Prof. H. Harry L. Roque, Jr. – convenor of the Concerned Citizens’ Movement and chair of the Center for International Law – issues a statement below in reaction to the High Court’s decision:
Lawyer Harry Roque said yesterday he will pursue and hold accountable for her crimes Mrs. Gloria Macapagal-Arroyo wherever she goes, following the Supreme Court’s decision to allow the former President to travel abroad purportedly to seek medical help.
“This is distressful to the nation,” said Roque in reaction to the Supreme Court’s decision. “But the Concerned Citizens’ Movement (CCM) will not sit idly by and do nothing.” The citizens’ group s exploring with the Center for International Law the possibility of filing an international claim against Mrs. Gloria Macapagal-Arroyo.
The lawyer has close ties with both organizations, which had been actively campaigning to hold the former President accountable for human rights violations, electoral fraud, corruption and plunder.
“GMA was able to restrain a rule made by her own alter ego,” said Roque, adding that her promise to return has no weight to the Filipino people, who have not forgotten how she once promised not to seek re-election. (30)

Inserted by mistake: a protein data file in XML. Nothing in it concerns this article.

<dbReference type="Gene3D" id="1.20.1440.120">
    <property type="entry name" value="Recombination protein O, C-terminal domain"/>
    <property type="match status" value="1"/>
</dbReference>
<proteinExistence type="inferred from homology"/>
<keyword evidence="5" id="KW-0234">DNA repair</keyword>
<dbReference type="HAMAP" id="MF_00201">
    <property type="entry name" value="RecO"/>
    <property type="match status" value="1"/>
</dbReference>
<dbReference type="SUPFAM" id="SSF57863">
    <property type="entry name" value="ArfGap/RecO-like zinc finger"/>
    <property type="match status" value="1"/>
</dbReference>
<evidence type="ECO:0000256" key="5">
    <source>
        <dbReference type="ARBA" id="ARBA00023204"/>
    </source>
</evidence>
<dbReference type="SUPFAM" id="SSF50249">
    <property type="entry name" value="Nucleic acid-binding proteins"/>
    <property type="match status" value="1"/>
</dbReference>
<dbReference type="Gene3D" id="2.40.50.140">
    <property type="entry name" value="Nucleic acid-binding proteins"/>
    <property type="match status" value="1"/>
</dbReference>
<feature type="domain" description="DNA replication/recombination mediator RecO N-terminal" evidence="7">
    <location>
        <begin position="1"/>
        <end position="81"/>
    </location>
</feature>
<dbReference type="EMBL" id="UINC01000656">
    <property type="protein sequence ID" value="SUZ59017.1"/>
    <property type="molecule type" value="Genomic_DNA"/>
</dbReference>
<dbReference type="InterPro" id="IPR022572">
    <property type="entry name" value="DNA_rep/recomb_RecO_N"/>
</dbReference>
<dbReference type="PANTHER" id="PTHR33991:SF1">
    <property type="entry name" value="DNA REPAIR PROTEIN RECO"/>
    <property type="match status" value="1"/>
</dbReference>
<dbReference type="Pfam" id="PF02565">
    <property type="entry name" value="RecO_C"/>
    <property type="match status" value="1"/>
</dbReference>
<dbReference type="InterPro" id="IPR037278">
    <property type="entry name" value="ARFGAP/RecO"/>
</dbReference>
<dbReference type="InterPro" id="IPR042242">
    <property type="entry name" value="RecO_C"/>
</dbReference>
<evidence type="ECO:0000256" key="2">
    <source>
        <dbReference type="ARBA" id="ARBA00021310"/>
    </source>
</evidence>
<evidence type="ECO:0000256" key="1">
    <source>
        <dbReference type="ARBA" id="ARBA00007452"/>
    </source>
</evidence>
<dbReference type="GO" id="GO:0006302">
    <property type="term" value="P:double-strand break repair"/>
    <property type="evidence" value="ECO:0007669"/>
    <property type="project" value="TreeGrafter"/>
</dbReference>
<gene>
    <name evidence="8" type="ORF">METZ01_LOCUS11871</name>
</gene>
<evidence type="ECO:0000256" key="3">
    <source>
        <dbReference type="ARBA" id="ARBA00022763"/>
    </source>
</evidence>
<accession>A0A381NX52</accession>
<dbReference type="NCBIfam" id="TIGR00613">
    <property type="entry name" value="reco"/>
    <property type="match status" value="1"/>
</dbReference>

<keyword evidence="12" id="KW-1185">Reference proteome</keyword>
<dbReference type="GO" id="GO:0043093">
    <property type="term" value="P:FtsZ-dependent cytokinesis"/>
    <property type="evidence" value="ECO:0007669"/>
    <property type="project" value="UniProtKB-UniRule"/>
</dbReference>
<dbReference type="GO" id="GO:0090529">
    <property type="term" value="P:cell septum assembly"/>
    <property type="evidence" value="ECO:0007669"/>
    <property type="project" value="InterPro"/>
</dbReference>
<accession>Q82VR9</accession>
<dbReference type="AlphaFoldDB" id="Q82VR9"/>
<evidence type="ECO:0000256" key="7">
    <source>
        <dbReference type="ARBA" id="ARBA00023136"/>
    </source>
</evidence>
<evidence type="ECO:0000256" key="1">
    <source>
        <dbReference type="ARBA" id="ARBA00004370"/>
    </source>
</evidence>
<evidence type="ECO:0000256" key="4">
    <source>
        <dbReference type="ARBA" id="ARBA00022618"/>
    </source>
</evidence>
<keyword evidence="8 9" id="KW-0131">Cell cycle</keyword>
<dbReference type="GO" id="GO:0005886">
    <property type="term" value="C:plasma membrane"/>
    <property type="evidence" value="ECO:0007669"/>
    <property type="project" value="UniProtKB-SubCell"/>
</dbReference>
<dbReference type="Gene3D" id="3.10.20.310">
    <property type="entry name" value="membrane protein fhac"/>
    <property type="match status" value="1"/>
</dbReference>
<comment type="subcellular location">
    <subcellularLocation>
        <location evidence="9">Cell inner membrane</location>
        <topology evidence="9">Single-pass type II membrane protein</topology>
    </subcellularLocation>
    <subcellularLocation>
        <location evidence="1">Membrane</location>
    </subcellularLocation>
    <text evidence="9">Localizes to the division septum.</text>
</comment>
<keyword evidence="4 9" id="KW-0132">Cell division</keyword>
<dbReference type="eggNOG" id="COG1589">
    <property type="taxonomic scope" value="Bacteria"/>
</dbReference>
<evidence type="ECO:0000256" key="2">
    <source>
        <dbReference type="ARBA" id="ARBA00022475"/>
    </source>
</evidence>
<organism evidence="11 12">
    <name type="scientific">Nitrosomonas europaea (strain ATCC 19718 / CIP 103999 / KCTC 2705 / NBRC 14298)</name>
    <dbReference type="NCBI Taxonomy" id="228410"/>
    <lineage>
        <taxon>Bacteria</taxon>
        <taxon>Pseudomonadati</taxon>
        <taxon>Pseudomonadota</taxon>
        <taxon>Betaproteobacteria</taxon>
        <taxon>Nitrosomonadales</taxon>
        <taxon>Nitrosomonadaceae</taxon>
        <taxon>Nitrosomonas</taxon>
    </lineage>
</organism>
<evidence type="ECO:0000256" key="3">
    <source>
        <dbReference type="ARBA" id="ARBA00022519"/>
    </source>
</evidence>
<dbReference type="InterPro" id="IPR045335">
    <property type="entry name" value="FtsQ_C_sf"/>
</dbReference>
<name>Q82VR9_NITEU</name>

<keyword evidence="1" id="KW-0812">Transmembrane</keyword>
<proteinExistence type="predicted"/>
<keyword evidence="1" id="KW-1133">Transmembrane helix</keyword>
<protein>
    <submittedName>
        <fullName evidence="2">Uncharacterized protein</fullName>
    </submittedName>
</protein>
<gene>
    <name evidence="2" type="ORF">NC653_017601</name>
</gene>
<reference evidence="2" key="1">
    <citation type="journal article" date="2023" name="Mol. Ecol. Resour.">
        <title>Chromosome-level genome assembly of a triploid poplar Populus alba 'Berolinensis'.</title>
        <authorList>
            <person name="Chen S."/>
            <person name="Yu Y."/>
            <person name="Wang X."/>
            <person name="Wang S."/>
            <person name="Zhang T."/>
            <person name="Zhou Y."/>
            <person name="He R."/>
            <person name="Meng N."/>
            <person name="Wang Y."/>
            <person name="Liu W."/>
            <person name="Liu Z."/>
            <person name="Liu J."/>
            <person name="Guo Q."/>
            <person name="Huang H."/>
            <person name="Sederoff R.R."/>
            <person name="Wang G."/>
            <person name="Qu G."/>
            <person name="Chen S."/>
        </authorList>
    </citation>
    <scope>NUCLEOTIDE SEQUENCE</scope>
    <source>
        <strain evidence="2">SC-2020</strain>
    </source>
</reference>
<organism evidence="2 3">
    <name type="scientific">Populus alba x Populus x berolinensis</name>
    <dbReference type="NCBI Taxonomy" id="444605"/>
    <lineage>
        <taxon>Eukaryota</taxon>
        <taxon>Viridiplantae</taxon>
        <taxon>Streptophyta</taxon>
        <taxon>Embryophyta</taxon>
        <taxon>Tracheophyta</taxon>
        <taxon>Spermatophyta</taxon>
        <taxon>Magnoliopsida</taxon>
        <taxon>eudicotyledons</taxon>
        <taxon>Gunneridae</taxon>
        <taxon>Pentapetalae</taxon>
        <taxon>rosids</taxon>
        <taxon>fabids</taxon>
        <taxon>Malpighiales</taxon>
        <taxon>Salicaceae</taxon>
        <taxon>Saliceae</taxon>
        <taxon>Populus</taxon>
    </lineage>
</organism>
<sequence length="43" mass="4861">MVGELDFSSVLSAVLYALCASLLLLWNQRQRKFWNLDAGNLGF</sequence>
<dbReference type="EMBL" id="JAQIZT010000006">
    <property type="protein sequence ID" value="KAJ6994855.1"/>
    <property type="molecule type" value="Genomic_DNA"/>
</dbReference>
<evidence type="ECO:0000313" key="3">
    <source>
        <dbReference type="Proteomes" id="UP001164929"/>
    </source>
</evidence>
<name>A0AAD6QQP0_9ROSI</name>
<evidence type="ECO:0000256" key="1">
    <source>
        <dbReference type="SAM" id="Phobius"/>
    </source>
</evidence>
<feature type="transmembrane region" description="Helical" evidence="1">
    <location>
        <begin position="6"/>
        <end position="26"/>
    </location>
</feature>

By Romel Regalado Bagares
I got a call early in the morning today from radio station DZAS for comment on a news item that Mrs. Gloria Macapagal-Arroyo is seeking asylum or has already been granted asylum in the Dominican Republic. Apparently, Mrs. Macapagal-Arroyo visited the Carribean country last May. The country’s President Leonel Fernandez awarded her with the country’s highest honor, ” but the reasons behind her visit were never disclosed,” according to a Dominican Republic newspaper.
Reports say that Mr. Fernandez had already given Mrs. Macapagal-Arroyo and other members of her family visas but according to the Department of Justice, this information is still being verified with Dominican authorities through the Philippine Department of Foreign Affairs.
If this is at all true, it will certainly be a key argument for Philippine authorities why the Supreme Court should deny her petition filed earlier questioning the DOJ’s decision to place her on a watchlist. Her camp had been circulating pictures of an ailing Mrs. Gloria Macapagal-Arroyo as state prosecutors made belated moves to prosecute her for electoral fraud in the 2007 elections — a non-bailable offense — among other charges. This makes her a very big flight risk.
Of course, she’s not being original here.